Google Launches Passkeys for Personal Google Accounts: “So Long Passwords”


The FPS Review
Staff member
May 6, 2019
Google has announced that passkeys for Google Accounts are now available. Described as a new way to sign in to apps and websites, passkeys are a replacement for traditional passwords, allowing users to gain access to their accounts via fingerprint, a face scan, or a screen lock PIN. According to Google, this data won't be shared with the company or anyone else, and passkeys are also cool because they are resistant to online attacks, including phishing. The new feature comes just a day ahead of World Password Day, a day that Intel created to stress the importance of creating solid passwords (e.g., not password123).

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Well its interesting and all, but doesn't read all that different than enabling biometrics on whatever app, like banking. I guess the difference is sidestepping the constant use of the user generated password via using a company generated one that is provided to you which is locked away under user generated biometrics.
Of course they don't need the biometrics, they have the password already, either one really user or company generated. They have to. This service wouldn't be much different either if you encrypt the user password and exchange/ compare encryption keys from then on under biometrics ( is this what banks do anyway?)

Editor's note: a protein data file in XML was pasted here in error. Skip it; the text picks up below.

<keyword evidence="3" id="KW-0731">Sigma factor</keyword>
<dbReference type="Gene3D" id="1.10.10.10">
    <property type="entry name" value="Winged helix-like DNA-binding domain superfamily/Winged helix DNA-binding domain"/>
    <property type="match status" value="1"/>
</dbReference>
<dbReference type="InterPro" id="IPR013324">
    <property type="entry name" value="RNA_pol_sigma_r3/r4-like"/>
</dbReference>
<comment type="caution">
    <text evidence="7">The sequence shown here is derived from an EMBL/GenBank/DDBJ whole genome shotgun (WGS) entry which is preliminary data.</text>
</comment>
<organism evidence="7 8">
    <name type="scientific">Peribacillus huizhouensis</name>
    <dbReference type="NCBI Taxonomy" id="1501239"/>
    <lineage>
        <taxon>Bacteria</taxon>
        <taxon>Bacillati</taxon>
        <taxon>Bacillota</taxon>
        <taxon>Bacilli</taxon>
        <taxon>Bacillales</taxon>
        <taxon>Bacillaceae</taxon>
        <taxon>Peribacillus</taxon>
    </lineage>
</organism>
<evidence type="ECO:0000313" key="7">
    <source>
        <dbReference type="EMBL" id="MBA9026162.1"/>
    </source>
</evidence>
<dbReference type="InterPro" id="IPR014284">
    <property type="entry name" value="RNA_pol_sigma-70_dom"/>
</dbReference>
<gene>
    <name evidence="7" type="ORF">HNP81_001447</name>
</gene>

Thinking about this, how could a service be provided without the company ever having access to your data? I can imagine one were everything is encrypted including the password upon logging off, the random session key or keys are provided to the user then deleted from the company server. Should the user lose said keys, then they would no longer have an account for the service I suppose. But im talking out of me butt, I know very little about this stuff, only what I read around here and there.
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Sounds to me like it's all tokenized and random based on synced keys so there never is an password saved jus paird keys with tokens based on time of authentication.

At least that's how I would see it. Couple that with 2fa and you get pretty hard to crack.
All these years I thought you just had to type the word “password” in the box labeled password and thought it was rather silly
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